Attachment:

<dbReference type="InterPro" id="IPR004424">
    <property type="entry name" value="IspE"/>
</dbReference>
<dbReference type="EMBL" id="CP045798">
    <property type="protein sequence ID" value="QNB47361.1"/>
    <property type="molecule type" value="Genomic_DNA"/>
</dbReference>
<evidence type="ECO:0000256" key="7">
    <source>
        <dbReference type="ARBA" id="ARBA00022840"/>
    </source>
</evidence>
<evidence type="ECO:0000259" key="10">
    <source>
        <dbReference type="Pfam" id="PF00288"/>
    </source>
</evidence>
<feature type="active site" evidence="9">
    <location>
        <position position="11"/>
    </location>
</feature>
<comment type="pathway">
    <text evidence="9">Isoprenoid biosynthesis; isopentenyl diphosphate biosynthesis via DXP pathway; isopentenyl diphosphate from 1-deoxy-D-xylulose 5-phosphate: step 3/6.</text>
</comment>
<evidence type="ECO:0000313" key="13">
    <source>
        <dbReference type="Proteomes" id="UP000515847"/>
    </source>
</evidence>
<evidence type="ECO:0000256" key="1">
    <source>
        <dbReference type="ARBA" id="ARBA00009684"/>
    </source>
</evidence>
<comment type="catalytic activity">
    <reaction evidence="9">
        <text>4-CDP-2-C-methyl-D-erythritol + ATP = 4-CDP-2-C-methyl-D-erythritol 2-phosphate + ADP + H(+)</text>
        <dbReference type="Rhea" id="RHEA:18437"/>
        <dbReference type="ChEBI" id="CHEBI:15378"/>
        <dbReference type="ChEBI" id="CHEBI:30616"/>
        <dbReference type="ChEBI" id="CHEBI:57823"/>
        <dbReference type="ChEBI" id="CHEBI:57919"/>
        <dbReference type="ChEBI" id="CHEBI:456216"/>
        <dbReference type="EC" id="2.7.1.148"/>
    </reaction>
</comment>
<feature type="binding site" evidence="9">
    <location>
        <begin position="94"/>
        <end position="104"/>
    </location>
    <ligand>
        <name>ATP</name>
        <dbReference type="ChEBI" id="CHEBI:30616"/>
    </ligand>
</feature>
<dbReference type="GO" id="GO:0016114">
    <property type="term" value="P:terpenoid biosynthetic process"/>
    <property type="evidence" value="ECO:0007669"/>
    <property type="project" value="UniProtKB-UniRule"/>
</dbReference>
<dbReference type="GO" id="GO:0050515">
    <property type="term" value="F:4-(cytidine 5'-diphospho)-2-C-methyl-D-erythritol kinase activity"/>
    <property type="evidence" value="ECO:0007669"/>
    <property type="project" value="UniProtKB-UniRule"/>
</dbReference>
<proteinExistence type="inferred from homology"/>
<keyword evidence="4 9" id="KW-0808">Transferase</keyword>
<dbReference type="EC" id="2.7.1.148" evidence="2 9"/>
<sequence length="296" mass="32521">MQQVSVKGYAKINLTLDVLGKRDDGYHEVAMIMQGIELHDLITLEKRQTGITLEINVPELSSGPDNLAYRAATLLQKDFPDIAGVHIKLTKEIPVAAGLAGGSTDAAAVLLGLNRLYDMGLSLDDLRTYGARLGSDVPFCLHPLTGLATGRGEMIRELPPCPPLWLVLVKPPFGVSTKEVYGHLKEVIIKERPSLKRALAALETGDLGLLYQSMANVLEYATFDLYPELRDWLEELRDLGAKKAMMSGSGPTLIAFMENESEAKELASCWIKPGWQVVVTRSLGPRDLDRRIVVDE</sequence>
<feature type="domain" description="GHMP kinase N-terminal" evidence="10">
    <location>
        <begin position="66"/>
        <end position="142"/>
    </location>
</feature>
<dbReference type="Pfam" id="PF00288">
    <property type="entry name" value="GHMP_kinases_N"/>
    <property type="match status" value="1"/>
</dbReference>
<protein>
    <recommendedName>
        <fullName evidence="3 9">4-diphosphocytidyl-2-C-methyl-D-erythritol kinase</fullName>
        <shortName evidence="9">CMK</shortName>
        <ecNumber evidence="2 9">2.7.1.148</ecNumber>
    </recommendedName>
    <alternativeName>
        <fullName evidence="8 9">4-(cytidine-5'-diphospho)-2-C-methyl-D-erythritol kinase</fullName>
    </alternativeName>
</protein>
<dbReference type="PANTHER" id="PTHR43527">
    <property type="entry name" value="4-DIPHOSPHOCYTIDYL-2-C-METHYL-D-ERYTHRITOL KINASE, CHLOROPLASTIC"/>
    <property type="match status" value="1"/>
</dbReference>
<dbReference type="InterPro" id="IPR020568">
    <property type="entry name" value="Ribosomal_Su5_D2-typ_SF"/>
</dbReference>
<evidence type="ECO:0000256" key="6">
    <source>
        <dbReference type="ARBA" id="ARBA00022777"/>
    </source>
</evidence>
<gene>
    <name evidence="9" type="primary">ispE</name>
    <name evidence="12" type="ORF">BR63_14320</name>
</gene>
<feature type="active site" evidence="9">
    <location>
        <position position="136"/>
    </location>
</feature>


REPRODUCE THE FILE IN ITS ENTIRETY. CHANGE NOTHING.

<dbReference type="InterPro" id="IPR004424">
    <property type="entry name" value="IspE"/>
</dbReference>
<dbReference type="EMBL" id="CP045798">
    <property type="protein sequence ID" value="QNB47361.1"/>
    <property type="molecule type" value="Genomic_DNA"/>
</dbReference>
<evidence type="ECO:0000256" key="7">
    <source>
        <dbReference type="ARBA" id="ARBA00022840"/>
    </source>
</evidence>
<evidence type="ECO:0000259" key="10">
    <source>
        <dbReference type="Pfam" id="PF00288"/>
    </source>
</evidence>
<feature type="active site" evidence="9">
    <location>
        <position position="11"/>
    </location>
</feature>
<comment type="pathway">
    <text evidence="9">Isoprenoid biosynthesis; isopentenyl diphosphate biosynthesis via DXP pathway; isopentenyl diphosphate from 1-deoxy-D-xylulose 5-phosphate: step 3/6.</text>
</comment>
<evidence type="ECO:0000313" key="13">
    <source>
        <dbReference type="Proteomes" id="UP000515847"/>
    </source>
</evidence>
<evidence type="ECO:0000256" key="1">
    <source>
        <dbReference type="ARBA" id="ARBA00009684"/>
    </source>
</evidence>
<comment type="catalytic activity">
    <reaction evidence="9">
        <text>4-CDP-2-C-methyl-D-erythritol + ATP = 4-CDP-2-C-methyl-D-erythritol 2-phosphate + ADP + H(+)</text>
        <dbReference type="Rhea" id="RHEA:18437"/>
        <dbReference type="ChEBI" id="CHEBI:15378"/>
        <dbReference type="ChEBI" id="CHEBI:30616"/>
        <dbReference type="ChEBI" id="CHEBI:57823"/>
        <dbReference type="ChEBI" id="CHEBI:57919"/>
        <dbReference type="ChEBI" id="CHEBI:456216"/>
        <dbReference type="EC" id="2.7.1.148"/>
    </reaction>
</comment>
<feature type="binding site" evidence="9">
    <location>
        <begin position="94"/>
        <end position="104"/>
    </location>
    <ligand>
        <name>ATP</name>
        <dbReference type="ChEBI" id="CHEBI:30616"/>
    </ligand>
</feature>
<dbReference type="GO" id="GO:0016114">
    <property type="term" value="P:terpenoid biosynthetic process"/>
    <property type="evidence" value="ECO:0007669"/>
    <property type="project" value="UniProtKB-UniRule"/>
</dbReference>
<dbReference type="GO" id="GO:0050515">
    <property type="term" value="F:4-(cytidine 5'-diphospho)-2-C-methyl-D-erythritol kinase activity"/>
    <property type="evidence" value="ECO:0007669"/>
    <property type="project" value="UniProtKB-UniRule"/>
</dbReference>
<proteinExistence type="inferred from homology"/>
<keyword evidence="4 9" id="KW-0808">Transferase</keyword>
<dbReference type="EC" id="2.7.1.148" evidence="2 9"/>
<sequence length="296" mass="32521">MQQVSVKGYAKINLTLDVLGKRDDGYHEVAMIMQGIELHDLITLEKRQTGITLEINVPELSSGPDNLAYRAATLLQKDFPDIAGVHIKLTKEIPVAAGLAGGSTDAAAVLLGLNRLYDMGLSLDDLRTYGARLGSDVPFCLHPLTGLATGRGEMIRELPPCPPLWLVLVKPPFGVSTKEVYGHLKEVIIKERPSLKRALAALETGDLGLLYQSMANVLEYATFDLYPELRDWLEELRDLGAKKAMMSGSGPTLIAFMENESEAKELASCWIKPGWQVVVTRSLGPRDLDRRIVVDE</sequence>
<feature type="domain" description="GHMP kinase N-terminal" evidence="10">
    <location>
        <begin position="66"/>
        <end position="142"/>
    </location>
</feature>
<dbReference type="Pfam" id="PF00288">
    <property type="entry name" value="GHMP_kinases_N"/>
    <property type="match status" value="1"/>
</dbReference>
<protein>
    <recommendedName>
        <fullName evidence="3 9">4-diphosphocytidyl-2-C-methyl-D-erythritol kinase</fullName>
        <shortName evidence="9">CMK</shortName>
        <ecNumber evidence="2 9">2.7.1.148</ecNumber>
    </recommendedName>
    <alternativeName>
        <fullName evidence="8 9">4-(cytidine-5'-diphospho)-2-C-methyl-D-erythritol kinase</fullName>
    </alternativeName>
</protein>
<dbReference type="PANTHER" id="PTHR43527">
    <property type="entry name" value="4-DIPHOSPHOCYTIDYL-2-C-METHYL-D-ERYTHRITOL KINASE, CHLOROPLASTIC"/>
    <property type="match status" value="1"/>
</dbReference>
<dbReference type="InterPro" id="IPR020568">
    <property type="entry name" value="Ribosomal_Su5_D2-typ_SF"/>
</dbReference>
<evidence type="ECO:0000256" key="6">
    <source>
        <dbReference type="ARBA" id="ARBA00022777"/>
    </source>
</evidence>
<gene>
    <name evidence="9" type="primary">ispE</name>
    <name evidence="12" type="ORF">BR63_14320</name>
</gene>
<feature type="active site" evidence="9">
    <location>
        <position position="136"/>
    </location>
</feature>